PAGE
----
• 30. Deborah et al. American Association for respiratory care 2011
  • 31. Deborah et al. American Association for respiratory care 2011
  • 32. Mestitz H et al. Chest 1989;96:1237-1240
  • 33. Deborah et al. American Association for respiratory care 2011
  • 34. ADVANTAGES DISADVANTAGES Aerosol doses are generally smaller  Lung deposition is relatively low than systemic doses. fraction of total dose. Onset of effect is faster than oral.  Correct breathing pattern & use of device can affect lung deposition. Drug delivered directly to lung, minimal systemic exposure.  Difficulty coordinating hand action and inhalation with MDIs. Systemic side effects are less frequent and severe.  Lack of knowledge of use of devices. Less painful and comfortable.  Number and variability of device types confuses pts and clinicians. Deborah et al. American Association for respiratory care 2011
  • 35. Rau JL Jr. Respiratory care pharmacology, 6th ed. St. Louis: Mosby; 2002: 39
  • 36. National Asthma Education and Prevention Program, Expert Panel II: Guidelines for diagnosis and management of asthma, Bethesda, MD; 1997. National Institutes of Health.
  • 37. ADVANTAGE DISADVANTAGE Aerosolize many drug solution.  Treatment may range from 5-25 min. Aerosolize drug mixture (>1 drug)  Equipment required may be large and Minimal pt cooperation cumbersome. Useful in very young, very old, distressed pt  Need for power source. Drug concentration and dose can be  Potential drug delivery into eye with face modified. mask. Normal breathing pattern can be used and  Variability in performance characteristics breath-hold is not required for efficacy among different types, brand and model.  Assembly and cleaning are required.  Contamination is possible. Deborah et al. American Association for respiratory care 2011
  • 38. Deborah et al. American Association for respiratory care 2011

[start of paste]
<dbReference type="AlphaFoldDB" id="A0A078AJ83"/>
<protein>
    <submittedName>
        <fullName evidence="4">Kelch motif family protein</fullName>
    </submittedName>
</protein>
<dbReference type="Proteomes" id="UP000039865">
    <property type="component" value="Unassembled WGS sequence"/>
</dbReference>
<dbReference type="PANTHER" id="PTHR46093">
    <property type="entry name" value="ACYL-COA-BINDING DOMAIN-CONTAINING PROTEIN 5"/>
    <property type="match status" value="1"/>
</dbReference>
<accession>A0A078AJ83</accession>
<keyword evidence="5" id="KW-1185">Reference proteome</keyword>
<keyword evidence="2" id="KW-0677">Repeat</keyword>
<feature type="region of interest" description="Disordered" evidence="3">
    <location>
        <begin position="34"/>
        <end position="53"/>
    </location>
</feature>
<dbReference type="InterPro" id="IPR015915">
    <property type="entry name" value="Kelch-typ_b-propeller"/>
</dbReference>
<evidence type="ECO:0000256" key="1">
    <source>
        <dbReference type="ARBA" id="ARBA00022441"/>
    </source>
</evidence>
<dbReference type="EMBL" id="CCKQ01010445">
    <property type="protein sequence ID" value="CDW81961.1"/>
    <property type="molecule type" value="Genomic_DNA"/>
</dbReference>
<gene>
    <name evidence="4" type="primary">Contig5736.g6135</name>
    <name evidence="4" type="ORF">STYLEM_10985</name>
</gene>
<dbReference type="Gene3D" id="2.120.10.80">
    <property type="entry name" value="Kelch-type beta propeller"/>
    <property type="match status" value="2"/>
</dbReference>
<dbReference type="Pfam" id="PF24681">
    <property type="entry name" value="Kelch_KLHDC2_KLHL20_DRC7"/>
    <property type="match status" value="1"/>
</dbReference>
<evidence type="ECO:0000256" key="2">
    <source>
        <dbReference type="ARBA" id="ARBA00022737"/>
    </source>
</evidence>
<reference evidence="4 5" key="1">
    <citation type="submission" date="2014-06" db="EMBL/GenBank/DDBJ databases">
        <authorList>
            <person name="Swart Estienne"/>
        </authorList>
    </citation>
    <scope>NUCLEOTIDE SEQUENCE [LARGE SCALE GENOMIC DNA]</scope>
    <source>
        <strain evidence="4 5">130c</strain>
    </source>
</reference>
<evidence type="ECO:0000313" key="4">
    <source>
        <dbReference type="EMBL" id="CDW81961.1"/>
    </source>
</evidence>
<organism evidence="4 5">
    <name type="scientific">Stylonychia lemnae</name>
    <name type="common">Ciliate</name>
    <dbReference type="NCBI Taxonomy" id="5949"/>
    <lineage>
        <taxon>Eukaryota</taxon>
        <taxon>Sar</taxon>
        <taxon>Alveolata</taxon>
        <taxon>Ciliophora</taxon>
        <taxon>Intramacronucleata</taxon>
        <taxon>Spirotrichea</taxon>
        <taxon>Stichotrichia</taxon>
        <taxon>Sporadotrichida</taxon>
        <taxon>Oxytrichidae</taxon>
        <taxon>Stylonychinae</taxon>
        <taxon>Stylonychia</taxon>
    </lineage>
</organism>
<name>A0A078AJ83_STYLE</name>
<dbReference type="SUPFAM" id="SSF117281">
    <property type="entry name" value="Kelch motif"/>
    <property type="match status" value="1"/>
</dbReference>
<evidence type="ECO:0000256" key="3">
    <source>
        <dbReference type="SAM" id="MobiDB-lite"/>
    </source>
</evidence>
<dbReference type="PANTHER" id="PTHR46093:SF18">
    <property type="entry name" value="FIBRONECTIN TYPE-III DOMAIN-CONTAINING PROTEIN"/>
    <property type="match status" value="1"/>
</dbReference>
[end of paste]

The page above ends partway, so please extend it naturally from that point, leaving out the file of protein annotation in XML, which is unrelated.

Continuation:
• 39. Deborah et al. American Association for respiratory care 2011
  • 40. Deborah et al. American Association for respiratory care 2011
  • 41. Deborah et al. American Association for respiratory care 2011
  • 42. Deborah et al. American Association for respiratory care 2011
  • 43. Deborah et al. American Association for respiratory care 2011
  • 44. Deborah et al. American Association for respiratory care 2011
  • 45. ADVANTAGE DISADVANTAGE  Hand-breath coordination required Portable, light, compact  Fixed drug concentration and doses Multiple dose convenience  Reaction to propellant Short treatment time  FB aspiration from debris-filled Reproducible emitted doses mouthpiece  High oropharyngeal deposition No drug preparation required  Difficult to determine dose Difficult to contamination remaining in canister without dose counter Deborah et al. American Association for respiratory care 2011
  • 46. Deborah et al. American Association for respiratory care 2011
  • 47. Deborah et al. American Association for respiratory care 2011
  • 48. ADVANTAGE DISADVANTAGE Reduce mouth/throat drug  Large and cumbersome compared impaction and loss to pMDI alone Increase inhaled drug by 2-4 times  More expensive and bulky than pMDI alone  Some assembly may be needed Allow use pMDI when pt is short of  Pt error in firing multiple puffs into breath chamber prior to inhaling or delay No drug preparation between actuation and inhalation Simplifies coordination pMDI  Possible contamination with actuation and inhalantion inadequate cleaning Deborah et al. American Association for respiratory care 2011
  • 49. Deborah et al. American Association for respiratory care 2011
  • 50. Dry Powder Inhaler (DPI) Turbuhaler DishkhalerEasyhaler Accuhaler Swinghaler
  • 51. ADVANTAGE DISADVANTAGE Small and portable  Dependence on pt’s inspiratory flow  Pt less aware of delivered dose Built-in dose counter  Relatively high oropharyngeal Propellant free impaction. Breath-actuated  Vulnerable to ambient humidity or Short preparation and exhaled humidity into mouthpiece administration time  Different DPIs with different drug  Easy for pt to confuse direction Deborah et al. American Association for respiratory care 2011